|Place||Oceania: Australia, South Australia, Adelaide|
|Physical description||Brass, Copper, Nickel-plated brass|
|Place made||Australia: South Australia, Adelaide|
First World War, 1914-1918
Military presentation bugle : Lieutenant Colonel D M R Coghill, 32 Battalion AIF
Standard military bugle of soldered construction, made with copper tubing body and brass bell, joiners, mouth tube, rear tube facing, retaining chain plate and chain. The mouthpiece is nickle-plated brass, impressed with the broad arrow symbol. The top of the bell is engraved: 'R Correll - Maker - Adelaide. First Australian Made Bugle Presented to 32nd Battalion AIF Lieut. Col. D.M.R. Coghill. With the maker's compliments and Best Wishes. 1915'. The entire bugle has been highly polished.
Since recording, it was noticed that this bugle is completely out of tune with itself and that the only tune that could be played on it was the Rouse. Every other tune tried on this bugle was flat.
Australian-made bugle presented to the Commander of the 32nd Battalion before its departure from Australia. The 32nd Battalion was formed in Adelaide on 15 August 1915 with Lieutenant Colonel Donald Murray Robertson Coghill as its commanding officer. Coghill, born 15 April 1871, was headmaster of Woodville High School in Adelaide when he applied for a commission in the AIF in June 1915; and had extensive experience as an officer in the militia, rising from a lieutenant with 78 Infantry in 1896 to a captain with 6 and 10 Infantry Regiments in 1908, to the rank of lieutenant-colonel in 1912.
His battalion embarked for overseas service aboard the HMAT Geelong, spending 2 months in Egypt before transferring to France in late June 1916. Coghill led the 32nd Battalion in its attack on Fromelles, where the battalion lost 17 officers and 701 other ranks; and it appears the experience came close to breaking him. Reports of his behaviour during the disastrous action from Brigadier-General Tivery (8th Infantry Brigade) noted he had not been able 'to face the situation with resolution', while Major General McCay (Commander, 5 Division), stated that he was 'of the opinion that he is unequal to the nerve-strain of commanding a battalion at the front in times of stress or heavy losses.' As a result, Coghill relinquished command and was transferred to AIF Headquarters. By August 1916 he had been returned to Australia and his appointment terminated. He was appointed commanding officer of transports during 1917 and 1918; he died on 29 November 1922, aged 51.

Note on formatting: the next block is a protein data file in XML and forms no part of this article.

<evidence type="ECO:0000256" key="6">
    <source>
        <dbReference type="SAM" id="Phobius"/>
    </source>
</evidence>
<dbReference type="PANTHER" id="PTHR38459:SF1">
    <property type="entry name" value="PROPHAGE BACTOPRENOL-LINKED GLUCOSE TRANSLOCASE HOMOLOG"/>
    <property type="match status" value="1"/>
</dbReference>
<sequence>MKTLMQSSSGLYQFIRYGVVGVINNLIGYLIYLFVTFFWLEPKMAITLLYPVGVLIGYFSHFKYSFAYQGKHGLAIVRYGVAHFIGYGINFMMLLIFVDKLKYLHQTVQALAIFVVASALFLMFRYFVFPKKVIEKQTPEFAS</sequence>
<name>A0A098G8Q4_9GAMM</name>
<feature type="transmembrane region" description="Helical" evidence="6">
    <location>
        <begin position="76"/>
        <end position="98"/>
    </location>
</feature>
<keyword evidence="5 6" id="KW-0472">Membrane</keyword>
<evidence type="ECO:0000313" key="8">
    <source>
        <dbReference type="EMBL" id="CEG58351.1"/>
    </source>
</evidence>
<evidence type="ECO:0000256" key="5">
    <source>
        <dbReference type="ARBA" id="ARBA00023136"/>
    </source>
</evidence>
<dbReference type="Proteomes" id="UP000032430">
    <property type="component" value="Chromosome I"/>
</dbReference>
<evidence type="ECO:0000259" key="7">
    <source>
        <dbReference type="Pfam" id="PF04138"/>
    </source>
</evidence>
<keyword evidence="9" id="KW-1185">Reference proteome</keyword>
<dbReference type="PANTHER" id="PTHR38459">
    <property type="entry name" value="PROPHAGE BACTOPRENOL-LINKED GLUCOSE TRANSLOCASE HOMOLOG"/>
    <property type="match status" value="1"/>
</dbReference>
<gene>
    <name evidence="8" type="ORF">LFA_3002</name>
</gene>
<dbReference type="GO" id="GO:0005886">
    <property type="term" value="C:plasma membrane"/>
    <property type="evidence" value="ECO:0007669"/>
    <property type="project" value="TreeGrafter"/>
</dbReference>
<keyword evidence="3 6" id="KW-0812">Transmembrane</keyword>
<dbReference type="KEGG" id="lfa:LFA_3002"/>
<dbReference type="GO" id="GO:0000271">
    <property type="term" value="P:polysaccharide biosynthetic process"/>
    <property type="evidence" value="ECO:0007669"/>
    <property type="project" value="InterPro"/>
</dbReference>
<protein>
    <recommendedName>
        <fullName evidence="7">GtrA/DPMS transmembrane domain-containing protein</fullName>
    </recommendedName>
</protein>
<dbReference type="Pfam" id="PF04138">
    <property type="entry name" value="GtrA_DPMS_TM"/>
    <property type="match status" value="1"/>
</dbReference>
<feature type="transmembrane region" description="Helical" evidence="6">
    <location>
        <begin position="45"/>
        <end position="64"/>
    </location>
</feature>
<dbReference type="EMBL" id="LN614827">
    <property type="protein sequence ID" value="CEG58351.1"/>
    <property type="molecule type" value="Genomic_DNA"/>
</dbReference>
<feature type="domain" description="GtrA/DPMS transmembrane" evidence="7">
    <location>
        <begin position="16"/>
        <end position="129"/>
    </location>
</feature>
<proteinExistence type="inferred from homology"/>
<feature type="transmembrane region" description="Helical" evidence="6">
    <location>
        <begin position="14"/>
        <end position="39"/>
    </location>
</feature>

The presenter of this bugle, Richard Correll, was an all-round musician, band conductor, baritone, violin repairer and from the early 1900s ran Corell's Music Store in Rundle St, Adelaide, which was also a sole supplier of Boosey brass instruments. He was a champion of the state's brass bands, and formed and was President of the South Australian Band Association. He was actively involved in music-related fund raising throughout the First World War and presented a 'complete set' of brass instruments to HMAS Australia's band in 1914. Currently no contemporary reference can be found for this bugle or its presentation, but there is no reason to doubt the authenticity of the engraving claiming the bugle as being the first Ausralian-made example. Correll died on 6 May 1932 aged 71.